A move in the ‘write’ direction
In the rich English language, the word ‘movement’ describes a fluid action, a transformational change, a musical symphony, or a rapid progression of events. It can also refer to an evacuation of the bowels – an event that one encounters surprisingly often when your job is to encourage physical activity in the chronically ill. I respect and admire healthcare professionals who selflessly give their time to provide patients with personal and medicinal care, but as a physio-come-writer, I have strayed away from stool charts and catheters in search of a more creative role.
I left my first graduate physiotherapy post just over a month ago, with a surge of self-doubt and a hint of apprehension, to pursue a career that was – according to those around me – unconventional. After all, aside from lengthy dissertations and last-minute university assignments, the only time I had put pen to paper in months was to hastily scribble down patient notes. My skills lay in mobilising limbs, auscultating chests, and issuing zimmer frames, not eloquently describing laboratory assays and workflows. However, the incredible team at kdm welcomed my somewhat rusty writing skills with a warm embrace and open mind.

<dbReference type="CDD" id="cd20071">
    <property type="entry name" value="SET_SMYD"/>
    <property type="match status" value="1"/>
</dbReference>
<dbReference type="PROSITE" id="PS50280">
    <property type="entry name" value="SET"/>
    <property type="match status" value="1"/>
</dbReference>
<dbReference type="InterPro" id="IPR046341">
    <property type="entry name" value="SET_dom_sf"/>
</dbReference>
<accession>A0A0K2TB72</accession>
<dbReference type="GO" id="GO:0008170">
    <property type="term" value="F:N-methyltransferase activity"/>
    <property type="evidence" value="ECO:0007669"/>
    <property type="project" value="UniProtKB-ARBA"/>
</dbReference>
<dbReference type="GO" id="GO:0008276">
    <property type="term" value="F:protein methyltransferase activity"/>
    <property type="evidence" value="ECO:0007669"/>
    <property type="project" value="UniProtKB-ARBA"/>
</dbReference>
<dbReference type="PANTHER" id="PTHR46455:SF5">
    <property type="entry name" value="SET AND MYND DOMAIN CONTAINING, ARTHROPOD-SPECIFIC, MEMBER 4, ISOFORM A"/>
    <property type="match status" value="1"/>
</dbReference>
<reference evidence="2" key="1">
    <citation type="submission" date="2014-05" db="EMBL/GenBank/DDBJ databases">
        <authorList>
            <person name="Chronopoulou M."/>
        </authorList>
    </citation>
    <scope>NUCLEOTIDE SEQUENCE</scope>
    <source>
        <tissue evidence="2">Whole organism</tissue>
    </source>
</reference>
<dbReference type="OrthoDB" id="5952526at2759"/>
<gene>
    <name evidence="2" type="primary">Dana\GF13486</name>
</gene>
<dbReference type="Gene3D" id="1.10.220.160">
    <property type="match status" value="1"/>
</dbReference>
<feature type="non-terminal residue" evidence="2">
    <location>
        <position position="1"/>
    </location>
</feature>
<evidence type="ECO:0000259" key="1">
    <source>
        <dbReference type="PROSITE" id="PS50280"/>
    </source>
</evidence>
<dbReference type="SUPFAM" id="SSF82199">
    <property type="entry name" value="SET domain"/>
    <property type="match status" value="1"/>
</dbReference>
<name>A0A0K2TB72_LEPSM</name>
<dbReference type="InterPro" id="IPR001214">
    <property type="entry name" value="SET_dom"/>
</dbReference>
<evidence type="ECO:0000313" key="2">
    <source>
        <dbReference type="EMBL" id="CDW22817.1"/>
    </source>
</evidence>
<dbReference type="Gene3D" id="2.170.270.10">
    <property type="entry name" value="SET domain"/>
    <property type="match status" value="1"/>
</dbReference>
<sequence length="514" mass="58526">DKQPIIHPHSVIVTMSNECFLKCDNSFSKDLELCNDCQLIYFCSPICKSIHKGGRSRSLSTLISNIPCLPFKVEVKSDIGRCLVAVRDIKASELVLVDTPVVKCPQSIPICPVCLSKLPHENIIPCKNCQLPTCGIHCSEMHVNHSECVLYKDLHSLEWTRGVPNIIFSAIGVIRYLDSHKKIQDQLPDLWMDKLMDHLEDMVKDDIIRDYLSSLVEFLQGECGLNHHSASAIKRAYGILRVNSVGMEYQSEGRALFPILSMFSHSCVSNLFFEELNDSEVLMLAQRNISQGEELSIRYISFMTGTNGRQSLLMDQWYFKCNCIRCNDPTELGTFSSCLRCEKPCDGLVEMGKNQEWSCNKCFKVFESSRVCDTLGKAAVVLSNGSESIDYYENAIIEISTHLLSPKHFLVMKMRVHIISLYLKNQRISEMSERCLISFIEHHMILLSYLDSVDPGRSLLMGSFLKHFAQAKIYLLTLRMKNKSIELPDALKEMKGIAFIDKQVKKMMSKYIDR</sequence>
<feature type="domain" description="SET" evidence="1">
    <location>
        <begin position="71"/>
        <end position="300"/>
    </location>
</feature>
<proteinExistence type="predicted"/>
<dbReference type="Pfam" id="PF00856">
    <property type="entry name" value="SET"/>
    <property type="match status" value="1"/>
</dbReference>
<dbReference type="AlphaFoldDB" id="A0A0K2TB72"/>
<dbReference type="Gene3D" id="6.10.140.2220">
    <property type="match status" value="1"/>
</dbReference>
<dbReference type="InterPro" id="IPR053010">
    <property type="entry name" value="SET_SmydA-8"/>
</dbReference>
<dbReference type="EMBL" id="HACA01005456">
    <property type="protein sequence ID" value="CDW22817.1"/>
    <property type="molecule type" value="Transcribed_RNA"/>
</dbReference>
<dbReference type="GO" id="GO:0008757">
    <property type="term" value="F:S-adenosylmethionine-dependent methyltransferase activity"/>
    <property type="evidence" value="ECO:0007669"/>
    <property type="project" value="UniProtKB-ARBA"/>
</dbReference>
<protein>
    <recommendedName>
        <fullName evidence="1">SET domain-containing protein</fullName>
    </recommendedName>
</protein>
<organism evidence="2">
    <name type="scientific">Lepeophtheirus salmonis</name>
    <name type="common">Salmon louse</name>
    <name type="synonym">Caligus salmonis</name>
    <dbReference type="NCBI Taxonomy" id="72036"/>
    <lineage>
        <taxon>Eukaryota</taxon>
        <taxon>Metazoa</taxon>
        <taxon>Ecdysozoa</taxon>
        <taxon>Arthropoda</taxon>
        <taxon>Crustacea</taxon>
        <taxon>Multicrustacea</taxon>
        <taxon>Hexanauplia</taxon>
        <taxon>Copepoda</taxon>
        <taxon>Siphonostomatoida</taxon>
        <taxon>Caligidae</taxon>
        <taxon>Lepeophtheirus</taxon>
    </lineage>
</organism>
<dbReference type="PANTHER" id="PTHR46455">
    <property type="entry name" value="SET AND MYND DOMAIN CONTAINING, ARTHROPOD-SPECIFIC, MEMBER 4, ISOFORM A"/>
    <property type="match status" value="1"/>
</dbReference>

Writing in the health, science and technology spheres enables me to cash in on my years of learning and my love of language, while elevating my personal development and job satisfaction. The course of each day as a technical writer is a unique challenge, and entails writing journal articles, creating press releases, producing blogs, or composing social media posts. As my fingers flutter across my keyboard to generate each assignment, my confidence as a writer – and my self-assurance in my choice of occupation – grows. And, at the end of the day, when I switch my mind from science to leisure, I have the time and energy for an evening rugby game, a gym session, or a catch-up with friends.
During my physiotherapy training, I was taught that movement is medicine. It has become apparent that my progression from rehabilitation to copywriting was indeed an advantageous, remedial and rewarding career change – a move in the ‘write’ direction.